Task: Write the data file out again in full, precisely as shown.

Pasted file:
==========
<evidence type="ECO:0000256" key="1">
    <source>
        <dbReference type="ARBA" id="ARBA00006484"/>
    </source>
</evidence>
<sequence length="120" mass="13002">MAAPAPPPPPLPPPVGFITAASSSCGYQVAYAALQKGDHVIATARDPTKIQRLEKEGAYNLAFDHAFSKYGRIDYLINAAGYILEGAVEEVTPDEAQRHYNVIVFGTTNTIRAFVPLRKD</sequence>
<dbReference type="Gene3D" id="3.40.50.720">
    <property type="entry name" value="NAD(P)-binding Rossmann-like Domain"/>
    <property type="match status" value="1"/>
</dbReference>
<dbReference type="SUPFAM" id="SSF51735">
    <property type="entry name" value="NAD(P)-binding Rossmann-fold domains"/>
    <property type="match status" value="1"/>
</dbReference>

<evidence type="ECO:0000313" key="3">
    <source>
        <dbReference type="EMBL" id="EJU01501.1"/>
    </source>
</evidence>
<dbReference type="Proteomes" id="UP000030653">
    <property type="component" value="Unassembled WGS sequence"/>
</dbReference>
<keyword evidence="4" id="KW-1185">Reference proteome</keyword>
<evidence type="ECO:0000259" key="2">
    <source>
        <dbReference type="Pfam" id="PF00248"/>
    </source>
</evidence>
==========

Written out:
<evidence type="ECO:0000256" key="1">
    <source>
        <dbReference type="ARBA" id="ARBA00006484"/>
    </source>
</evidence>
<sequence length="120" mass="13002">MAAPAPPPPPLPPPVGFITAASSSCGYQVAYAALQKGDHVIATARDPTKIQRLEKEGAYNLAFDHAFSKYGRIDYLINAAGYILEGAVEEVTPDEAQRHYNVIVFGTTNTIRAFVPLRKD</sequence>
<dbReference type="Gene3D" id="3.40.50.720">
    <property type="entry name" value="NAD(P)-binding Rossmann-like Domain"/>
    <property type="match status" value="1"/>
</dbReference>
<dbReference type="SUPFAM" id="SSF51735">
    <property type="entry name" value="NAD(P)-binding Rossmann-fold domains"/>
    <property type="match status" value="1"/>
</dbReference>

<evidence type="ECO:0000313" key="3">
    <source>
        <dbReference type="EMBL" id="EJU01501.1"/>
    </source>
</evidence>
<dbReference type="Proteomes" id="UP000030653">
    <property type="component" value="Unassembled WGS sequence"/>
</dbReference>
<keyword evidence="4" id="KW-1185">Reference proteome</keyword>
<evidence type="ECO:0000259" key="2">
    <source>
        <dbReference type="Pfam" id="PF00248"/>
    </source>
</evidence>